When someone quits drinking without intervention, medication or cutting back this is referred to as going “cold turkey.” The severity of quitting “cold turkey” specifically contrasts with a slower, more gradual quitting regimen. If you plan to quit something cold turkey, you plan to instantly go from doing it to not doing it.

For the moderate or occasional drinker, quitting cold turkey should cause no issues or symptoms of withdrawal. According to CDC Guidelines to reduce the risk of alcohol-related harms, adults of legal drinking age should limit intake of alcohol to 2 drinks or less in a day for men or 1 drink or less in a day for women. Weekly, moderation is considered 14 drinks or less for men and 7 drinks or less for women. Heavy drinking is considered anything more than this and can lead to symptoms of Post Acute Withdrawal Symptoms.

Post Acute Withdrawal Symptoms (PAWS)

The term PAWS was created to describe the cluster of ongoing withdrawal symptoms, which are largely psychological and mood-related, that can continue after acute withdrawal symptoms have gone away. Although post-acute withdrawal rarely involves aches and pains, nausea, cramping, headaches, or other physical symptoms, it can be just as intense as acute withdrawal. Suddenly stopping alcohol consumption is dangerous, since it can cause delirium tremens (including seizures and psychosis) and can also increase the likelihood of PAWS (e.g., long-term cravings, exhaustion, and feeling ill).

Alcohol Addiction/Dependence and Withdrawal

Being dependent on alcohol means a person feels they’re not able to function or survive without it and that drinking becomes an important - or sometimes the most important - factor in their life. Some signs may include:

  • Often feeling the need to have a drink
  • Getting into trouble because of drinking
  • Other people warning about how much you/ they are drinking
  • Thinking your/ their drinking is causing problems
  • It’s possible you will find you get the shakes if you don’t have a drink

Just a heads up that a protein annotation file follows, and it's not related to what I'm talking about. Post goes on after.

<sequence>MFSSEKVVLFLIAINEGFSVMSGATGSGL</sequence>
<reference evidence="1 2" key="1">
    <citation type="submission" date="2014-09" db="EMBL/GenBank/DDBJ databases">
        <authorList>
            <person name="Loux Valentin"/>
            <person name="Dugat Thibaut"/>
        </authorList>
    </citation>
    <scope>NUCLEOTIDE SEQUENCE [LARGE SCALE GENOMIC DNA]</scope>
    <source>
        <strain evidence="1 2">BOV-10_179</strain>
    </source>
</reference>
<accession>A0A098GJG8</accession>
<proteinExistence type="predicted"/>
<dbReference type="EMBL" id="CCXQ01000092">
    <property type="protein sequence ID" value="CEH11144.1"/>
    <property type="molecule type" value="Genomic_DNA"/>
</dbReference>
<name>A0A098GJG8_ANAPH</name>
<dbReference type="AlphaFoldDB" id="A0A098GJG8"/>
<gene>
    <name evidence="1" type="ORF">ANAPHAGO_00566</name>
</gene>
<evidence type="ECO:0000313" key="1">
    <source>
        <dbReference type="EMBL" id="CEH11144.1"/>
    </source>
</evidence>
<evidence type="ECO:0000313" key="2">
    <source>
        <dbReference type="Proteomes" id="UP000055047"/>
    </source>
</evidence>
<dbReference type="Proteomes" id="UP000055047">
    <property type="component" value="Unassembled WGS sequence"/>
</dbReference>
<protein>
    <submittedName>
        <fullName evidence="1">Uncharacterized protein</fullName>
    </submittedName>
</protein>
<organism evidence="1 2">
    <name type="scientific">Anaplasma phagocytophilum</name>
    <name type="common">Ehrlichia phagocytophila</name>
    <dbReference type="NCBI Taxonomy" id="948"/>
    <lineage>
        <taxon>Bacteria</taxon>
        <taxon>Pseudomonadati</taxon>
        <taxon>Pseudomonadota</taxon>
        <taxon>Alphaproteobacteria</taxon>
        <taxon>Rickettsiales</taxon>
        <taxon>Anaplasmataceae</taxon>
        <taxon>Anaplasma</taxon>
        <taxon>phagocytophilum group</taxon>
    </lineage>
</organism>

People who are becoming dependent on alcohol notice they need to drink more to get the same effect. They often give priority to drinking over other activities or obligations (such as work or family life), or continue drinking despite harmful consequences - for example, liver disease or depression caused by drinking. Alcohol dependence also causes physical withdrawal symptoms when you stop drinking. Alcohol withdrawal syndrome is a set of symptoms that occur when someone who is physically dependent upon alcohol suddenly stops drinking or drastically reduces their alcohol intake.

Signs of Alcohol Withdrawal

Signs and symptoms of the various stages of alcohol withdrawal may include:

  • headaches
  • anxiety
  • tremors or shakes
  • insomnia
  • fatigue
  • mood changes
  • gastrointestinal disturbances
  • heart palpitations
  • increased blood pressure or heart rate
  • hyperthermia
  • rapid abnormal breathing
  • hallucinations
  • Seizures

Seeking Help From Alcohol Dependence

The team here at Reframe has one priority and that is your safety. If you believe you may have alcohol dependence, or if you experience these symptoms when you try to quit drinking or stop drinking for a few days we do not recommend you stop drinking cold turkey. We do recommend reaching out to your General Practitioner, your Psychiatrist, your local hospital, your insurance company or local detox facility to create a detox plan under proper supervision.

In cases of heavy and frequent drinking, withdrawal can be dangerous and may lead to delirium tremens, which can include seizures, visual hallucinations, confusion, and possibly death. Detoxing under the supervision of a detox program allows for withdrawal symptoms to be closely monitored and managed through medications, if necessary. Below are some resources you can use to find a proper detox program: